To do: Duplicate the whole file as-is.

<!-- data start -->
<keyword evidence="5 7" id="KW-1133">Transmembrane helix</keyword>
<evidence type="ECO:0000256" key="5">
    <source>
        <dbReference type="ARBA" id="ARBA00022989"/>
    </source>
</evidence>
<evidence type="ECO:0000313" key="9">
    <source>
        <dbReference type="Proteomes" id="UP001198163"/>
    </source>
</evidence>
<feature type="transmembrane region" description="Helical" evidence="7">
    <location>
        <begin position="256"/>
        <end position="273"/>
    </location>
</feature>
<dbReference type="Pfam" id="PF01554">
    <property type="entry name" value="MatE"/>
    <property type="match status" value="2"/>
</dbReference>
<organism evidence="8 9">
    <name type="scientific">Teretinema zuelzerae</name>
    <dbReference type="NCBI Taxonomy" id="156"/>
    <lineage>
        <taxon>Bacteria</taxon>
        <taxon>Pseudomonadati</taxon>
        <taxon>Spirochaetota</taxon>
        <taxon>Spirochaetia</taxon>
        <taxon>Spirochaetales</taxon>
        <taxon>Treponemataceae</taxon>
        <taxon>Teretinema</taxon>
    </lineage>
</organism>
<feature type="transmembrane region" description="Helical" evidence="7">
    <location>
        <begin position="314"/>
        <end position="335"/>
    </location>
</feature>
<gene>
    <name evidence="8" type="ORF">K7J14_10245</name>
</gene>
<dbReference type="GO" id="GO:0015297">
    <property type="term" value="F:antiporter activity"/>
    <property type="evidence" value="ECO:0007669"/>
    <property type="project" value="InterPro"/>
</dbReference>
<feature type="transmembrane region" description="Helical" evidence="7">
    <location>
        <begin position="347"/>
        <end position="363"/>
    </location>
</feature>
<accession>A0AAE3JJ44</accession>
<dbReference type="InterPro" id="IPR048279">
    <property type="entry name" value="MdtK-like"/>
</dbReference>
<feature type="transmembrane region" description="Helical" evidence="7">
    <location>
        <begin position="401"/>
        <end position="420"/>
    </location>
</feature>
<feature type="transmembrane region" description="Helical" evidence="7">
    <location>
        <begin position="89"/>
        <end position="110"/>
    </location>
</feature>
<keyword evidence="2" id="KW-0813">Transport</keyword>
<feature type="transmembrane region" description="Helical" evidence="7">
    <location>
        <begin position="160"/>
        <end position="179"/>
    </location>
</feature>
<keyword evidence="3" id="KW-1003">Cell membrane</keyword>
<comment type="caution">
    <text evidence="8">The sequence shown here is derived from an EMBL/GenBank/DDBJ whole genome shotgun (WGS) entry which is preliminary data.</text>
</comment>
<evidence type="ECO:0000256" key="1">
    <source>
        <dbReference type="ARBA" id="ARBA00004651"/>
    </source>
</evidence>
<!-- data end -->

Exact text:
<keyword evidence="5 7" id="KW-1133">Transmembrane helix</keyword>
<evidence type="ECO:0000256" key="5">
    <source>
        <dbReference type="ARBA" id="ARBA00022989"/>
    </source>
</evidence>
<evidence type="ECO:0000313" key="9">
    <source>
        <dbReference type="Proteomes" id="UP001198163"/>
    </source>
</evidence>
<feature type="transmembrane region" description="Helical" evidence="7">
    <location>
        <begin position="256"/>
        <end position="273"/>
    </location>
</feature>
<dbReference type="Pfam" id="PF01554">
    <property type="entry name" value="MatE"/>
    <property type="match status" value="2"/>
</dbReference>
<organism evidence="8 9">
    <name type="scientific">Teretinema zuelzerae</name>
    <dbReference type="NCBI Taxonomy" id="156"/>
    <lineage>
        <taxon>Bacteria</taxon>
        <taxon>Pseudomonadati</taxon>
        <taxon>Spirochaetota</taxon>
        <taxon>Spirochaetia</taxon>
        <taxon>Spirochaetales</taxon>
        <taxon>Treponemataceae</taxon>
        <taxon>Teretinema</taxon>
    </lineage>
</organism>
<feature type="transmembrane region" description="Helical" evidence="7">
    <location>
        <begin position="314"/>
        <end position="335"/>
    </location>
</feature>
<gene>
    <name evidence="8" type="ORF">K7J14_10245</name>
</gene>
<dbReference type="GO" id="GO:0015297">
    <property type="term" value="F:antiporter activity"/>
    <property type="evidence" value="ECO:0007669"/>
    <property type="project" value="InterPro"/>
</dbReference>
<feature type="transmembrane region" description="Helical" evidence="7">
    <location>
        <begin position="347"/>
        <end position="363"/>
    </location>
</feature>
<accession>A0AAE3JJ44</accession>
<dbReference type="InterPro" id="IPR048279">
    <property type="entry name" value="MdtK-like"/>
</dbReference>
<feature type="transmembrane region" description="Helical" evidence="7">
    <location>
        <begin position="401"/>
        <end position="420"/>
    </location>
</feature>
<feature type="transmembrane region" description="Helical" evidence="7">
    <location>
        <begin position="89"/>
        <end position="110"/>
    </location>
</feature>
<keyword evidence="2" id="KW-0813">Transport</keyword>
<feature type="transmembrane region" description="Helical" evidence="7">
    <location>
        <begin position="160"/>
        <end position="179"/>
    </location>
</feature>
<keyword evidence="3" id="KW-1003">Cell membrane</keyword>
<comment type="caution">
    <text evidence="8">The sequence shown here is derived from an EMBL/GenBank/DDBJ whole genome shotgun (WGS) entry which is preliminary data.</text>
</comment>
<evidence type="ECO:0000256" key="1">
    <source>
        <dbReference type="ARBA" id="ARBA00004651"/>
    </source>
</evidence>